1. U.S. Treasury Bonds: These bonds are considered as “risk-free” assets because they are backed by the full faith and credit of the U.S. government. Investors who buy these bonds are almost certain that they will receive their principal amount back along with the promised interest payments, assuming the US government doesn’t default on its debt. 2. Bank Savings Account: Your deposited money in a bank savings account is also considered a risk-free asset as it’s insured by the Federal Deposit Insurance Corporation (FDIC) up to $250,000 per depositor, per insured bank, for each account ownership category. Hence, even if the bank fails, you will still get your money back up to the insured limit. 3. Money Market Funds: These are often considered as risk-free assets too. These funds invest in highly liquid, short-term securities issued by the U.S. government, U.S. corporations, and municipalities. Therefore, they offer a stable return, and the risk of losing money is very minimal. It’s worth noting, however, that unlike the bank savings account, these are not insured by FDIC.

Frequently Asked Questions(FAQ)

What is a risk-free asset?

A risk-free asset is a theoretical investment that provides certain future returns with absolutely no risk of loss. In reality, no investment is completely risk-free. However, in financial modeling, U.S. government assets like Treasury bonds are often considered risk-free.

Are there really no risks associated with risk-free assets?

Although such assets are labeled as risk-free , no investment is completely without risk. The term risk-free is used to denote assets that have the lowest possible risk in investment.

Why are government securities often classified as risk-free assets?

Government securities, especially those issued by stable governments like the U.S., have virtually zero default risk because it’s assumed that the government will always be able to honor its financial obligations. Therefore, they are often referred to as risk-free assets.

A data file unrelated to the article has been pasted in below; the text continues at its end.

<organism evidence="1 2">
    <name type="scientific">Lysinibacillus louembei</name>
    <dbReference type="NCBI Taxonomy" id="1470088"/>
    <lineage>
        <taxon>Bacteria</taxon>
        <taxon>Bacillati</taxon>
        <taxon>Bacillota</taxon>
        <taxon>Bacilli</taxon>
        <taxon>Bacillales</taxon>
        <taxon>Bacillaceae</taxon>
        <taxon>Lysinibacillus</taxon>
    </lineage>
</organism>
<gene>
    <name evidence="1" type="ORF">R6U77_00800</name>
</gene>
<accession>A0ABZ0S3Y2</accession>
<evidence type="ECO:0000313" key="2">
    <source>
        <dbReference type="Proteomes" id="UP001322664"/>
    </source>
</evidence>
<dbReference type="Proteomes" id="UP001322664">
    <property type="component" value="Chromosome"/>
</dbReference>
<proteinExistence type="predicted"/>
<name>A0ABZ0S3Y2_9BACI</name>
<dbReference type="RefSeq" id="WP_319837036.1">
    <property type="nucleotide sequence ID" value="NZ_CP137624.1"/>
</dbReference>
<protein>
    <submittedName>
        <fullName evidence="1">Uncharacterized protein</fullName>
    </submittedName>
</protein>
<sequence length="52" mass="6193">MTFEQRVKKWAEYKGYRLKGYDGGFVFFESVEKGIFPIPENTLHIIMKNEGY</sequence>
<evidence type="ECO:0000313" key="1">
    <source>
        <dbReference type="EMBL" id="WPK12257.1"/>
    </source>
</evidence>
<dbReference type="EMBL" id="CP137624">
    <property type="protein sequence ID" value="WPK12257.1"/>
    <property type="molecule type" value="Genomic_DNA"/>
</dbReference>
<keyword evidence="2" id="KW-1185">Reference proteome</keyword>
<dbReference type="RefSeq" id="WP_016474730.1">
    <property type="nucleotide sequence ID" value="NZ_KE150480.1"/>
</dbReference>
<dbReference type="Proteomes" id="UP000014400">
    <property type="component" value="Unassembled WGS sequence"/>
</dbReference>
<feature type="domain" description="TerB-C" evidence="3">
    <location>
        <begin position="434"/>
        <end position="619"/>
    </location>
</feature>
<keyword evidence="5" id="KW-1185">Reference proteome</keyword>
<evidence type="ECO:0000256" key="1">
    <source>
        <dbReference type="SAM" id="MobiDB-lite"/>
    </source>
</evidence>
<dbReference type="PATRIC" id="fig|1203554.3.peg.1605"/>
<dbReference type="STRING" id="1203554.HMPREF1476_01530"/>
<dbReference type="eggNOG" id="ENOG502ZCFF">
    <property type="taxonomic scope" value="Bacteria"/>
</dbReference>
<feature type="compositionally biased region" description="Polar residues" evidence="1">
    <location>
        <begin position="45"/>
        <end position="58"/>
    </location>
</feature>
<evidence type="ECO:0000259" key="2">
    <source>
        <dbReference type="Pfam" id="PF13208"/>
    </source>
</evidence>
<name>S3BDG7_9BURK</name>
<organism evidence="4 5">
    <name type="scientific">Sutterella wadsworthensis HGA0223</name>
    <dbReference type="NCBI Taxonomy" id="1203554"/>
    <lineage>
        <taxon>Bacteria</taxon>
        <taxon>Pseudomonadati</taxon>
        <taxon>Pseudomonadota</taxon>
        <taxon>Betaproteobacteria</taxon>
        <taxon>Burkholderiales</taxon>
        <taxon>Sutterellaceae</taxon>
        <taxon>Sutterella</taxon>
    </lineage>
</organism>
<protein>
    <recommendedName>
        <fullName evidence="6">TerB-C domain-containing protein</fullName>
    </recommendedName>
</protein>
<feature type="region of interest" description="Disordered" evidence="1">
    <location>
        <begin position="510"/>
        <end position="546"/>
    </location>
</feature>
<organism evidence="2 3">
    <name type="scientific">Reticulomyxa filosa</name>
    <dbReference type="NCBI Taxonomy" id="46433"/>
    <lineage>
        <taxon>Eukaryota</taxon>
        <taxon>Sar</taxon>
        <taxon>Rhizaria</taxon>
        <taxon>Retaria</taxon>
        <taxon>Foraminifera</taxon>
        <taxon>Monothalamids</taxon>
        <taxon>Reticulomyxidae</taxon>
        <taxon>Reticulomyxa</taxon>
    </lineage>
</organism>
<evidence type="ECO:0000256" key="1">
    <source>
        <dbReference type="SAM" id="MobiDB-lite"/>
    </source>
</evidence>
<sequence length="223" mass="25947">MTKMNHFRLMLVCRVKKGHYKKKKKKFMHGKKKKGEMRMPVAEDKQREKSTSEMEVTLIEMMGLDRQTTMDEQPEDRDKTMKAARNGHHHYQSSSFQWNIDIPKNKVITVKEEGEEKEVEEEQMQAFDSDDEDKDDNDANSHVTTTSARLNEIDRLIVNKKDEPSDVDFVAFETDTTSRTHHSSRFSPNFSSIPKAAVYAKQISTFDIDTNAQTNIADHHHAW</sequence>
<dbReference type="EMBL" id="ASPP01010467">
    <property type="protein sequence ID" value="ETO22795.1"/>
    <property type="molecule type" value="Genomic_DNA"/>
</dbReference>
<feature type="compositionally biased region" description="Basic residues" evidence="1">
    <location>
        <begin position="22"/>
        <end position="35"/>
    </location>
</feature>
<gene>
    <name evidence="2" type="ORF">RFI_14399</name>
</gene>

How does knowing the rate of return on a risk-free asset help investors?

The rate of return on a risk-free asset can serve as a benchmark for investors. It represents the minimum return an investor should accept, because they could theoretically invest in these risk-free assets with very little risk.

Can the value of risk-free assets fluctuate?

Yes, the market price of risk-free assets, such as Treasury bonds, can fluctuate based on changing interest rates. However, if held until maturity, these assets will deliver exactly the expected return, hence their risk-free label.

What inputs are required to calculate the return of a risk-free asset?

The rate of return of a risk-free asset is typically calculated using the asset’s purchase price, face value, and the period until maturity.

Are risk-free assets a good choice for every investor?

Although risk-free assets are safe, they may not be suitable for everyone. They typically offer low returns which may not keep up with inflation over the long term. Thus, investors looking for high returns might need to consider riskier assets.